Western Red Cedar
Western Red Cedar (Thuja plicata) How to Plant Cedar Bushes Cedar bushes make ideal hedge plants. They grow quickly and thickly if given a spot with full sun and moist soil. Once established on your property, they will grow healthily and happily with very little supplemental care from you. But do not plant your cedar bushes near sidewalks, driveways or roads that receive salt treatments in the winter. The salt will leach into the soil and eventually kill or permanently damage your cedar bushes. Instructions 1. Run a length of string along the planting line; the straight line that will mark the center and length of your planting hedge. Be sure that the line is at least 5 feet away from the pavement, road or the edge of your neighbour's property. Make sure that the line is straight. Then stake each end of the planting line. 2. Measure the planting line. In a hedge, cedar bushes may be planted 12 to 18 inches apart. Divide the length of the planting line by the appropriate number to determine how many cedar hedges  you must purchase. 3. Dig a trench centered along your planting line. Make it 1.5 feet wide and as deep as the containers your cedar bushes are currently in. 4. Fill the trench with water and allow it to drain 5. Divide the excavated soil in half. Mix one half with an equal amount of aged compost. Discard or compost the other half of the soil. 6. Remove the cedar bushes from their current containers and place them in the trench so that the edge of the root ball of one cedar is touching its neighbor. 7. Fill in the planting trench with the amended soil. Firm the soil around the bushes' roots to secure them. 8. Fertilize the soil with a "plant starter" (10-52-10) liquid fertilizer. Follow the package instructions for application methods and amounts. 9. Lay a running hose between two cedars and allow it to run until the soil in that area is quite moist. Then move the hose down the row until the entire row is soaked. When to prune Western Red Ceder Ask a dozen different people about the best time to prune a cedar hedge and you may get more than a few contradictory opinions. That may be because people are looking at things from differing points of view, rather than an uncertainty as to "when" such pruning should actually take place. Perhaps the better question to ask would be when to prune a cedar hedge to achieve a particular outcome. Instructions 1. Trim cedar hedges in early spring if the effect desired is to make them fuller. Pruning the sides of the hedge all the way around encourages growth outward. However, be cautious, remove only a minimal amount, without destroying any of the top's new bud growth 2. Prune the hedge in late spring if the idea is to reduce the height of the bush. Trim several inches, as desired, but no more than about one-quarter of the entire hedge's growth. Use sharp hedge shears that make clean cuts,without ripping or tearing at the branches. 3. Prune cedar hedges thoroughly around the middle of summer if the idea is to encourage healthy growth overall. Prune from the top down and around, making certain not to cut away any of the  important older wood located in the centre of the bush. 4. Shape the hedge in early autumn only if necessary, but be careful not to prune the bush too deeply.  Open or sparse areas left inside the hedge can open it up to problems if the winter is particularly brutal and cold. Delicate branches that haven't had enough time to strengthen and grow may crack, resulting in serious damage inside of the bush. Additionally, insects and small animals may see this as an opportunity to use the bush as a home, making it hard for the hedge to generate new growth the following spring.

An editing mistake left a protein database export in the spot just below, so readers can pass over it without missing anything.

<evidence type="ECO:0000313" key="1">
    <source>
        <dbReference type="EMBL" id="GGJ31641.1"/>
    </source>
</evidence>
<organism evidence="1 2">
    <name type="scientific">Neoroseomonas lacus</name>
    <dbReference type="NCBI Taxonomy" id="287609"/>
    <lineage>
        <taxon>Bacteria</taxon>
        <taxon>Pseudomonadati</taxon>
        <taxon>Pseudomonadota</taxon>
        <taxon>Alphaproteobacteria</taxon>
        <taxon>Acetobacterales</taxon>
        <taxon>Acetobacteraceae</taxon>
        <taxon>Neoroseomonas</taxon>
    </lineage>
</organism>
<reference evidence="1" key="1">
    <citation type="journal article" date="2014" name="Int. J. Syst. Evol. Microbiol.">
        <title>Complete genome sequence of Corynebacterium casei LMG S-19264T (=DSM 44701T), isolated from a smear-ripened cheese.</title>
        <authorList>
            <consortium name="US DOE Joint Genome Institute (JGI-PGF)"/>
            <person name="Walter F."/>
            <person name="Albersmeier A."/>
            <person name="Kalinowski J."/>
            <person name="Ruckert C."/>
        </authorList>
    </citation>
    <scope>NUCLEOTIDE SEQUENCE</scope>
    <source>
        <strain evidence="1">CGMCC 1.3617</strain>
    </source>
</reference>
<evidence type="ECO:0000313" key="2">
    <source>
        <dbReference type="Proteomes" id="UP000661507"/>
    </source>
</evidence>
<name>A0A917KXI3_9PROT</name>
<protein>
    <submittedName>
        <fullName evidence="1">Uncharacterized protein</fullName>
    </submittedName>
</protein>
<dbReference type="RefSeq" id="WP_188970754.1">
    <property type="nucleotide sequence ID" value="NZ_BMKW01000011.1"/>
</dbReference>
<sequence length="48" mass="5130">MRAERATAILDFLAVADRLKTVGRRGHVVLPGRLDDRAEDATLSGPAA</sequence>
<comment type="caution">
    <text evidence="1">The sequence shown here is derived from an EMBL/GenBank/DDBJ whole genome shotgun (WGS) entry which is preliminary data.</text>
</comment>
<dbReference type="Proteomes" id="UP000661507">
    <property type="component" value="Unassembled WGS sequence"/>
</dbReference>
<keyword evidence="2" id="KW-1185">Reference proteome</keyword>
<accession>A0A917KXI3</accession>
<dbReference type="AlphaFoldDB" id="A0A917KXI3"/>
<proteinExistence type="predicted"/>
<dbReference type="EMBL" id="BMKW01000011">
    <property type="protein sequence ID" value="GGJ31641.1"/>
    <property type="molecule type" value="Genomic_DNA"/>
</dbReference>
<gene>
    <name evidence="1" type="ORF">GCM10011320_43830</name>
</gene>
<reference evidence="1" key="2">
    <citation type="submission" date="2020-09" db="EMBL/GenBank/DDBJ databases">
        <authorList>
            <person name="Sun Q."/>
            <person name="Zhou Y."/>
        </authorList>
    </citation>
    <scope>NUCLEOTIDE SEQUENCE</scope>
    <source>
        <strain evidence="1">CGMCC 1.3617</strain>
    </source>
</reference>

(Thuja plicata)
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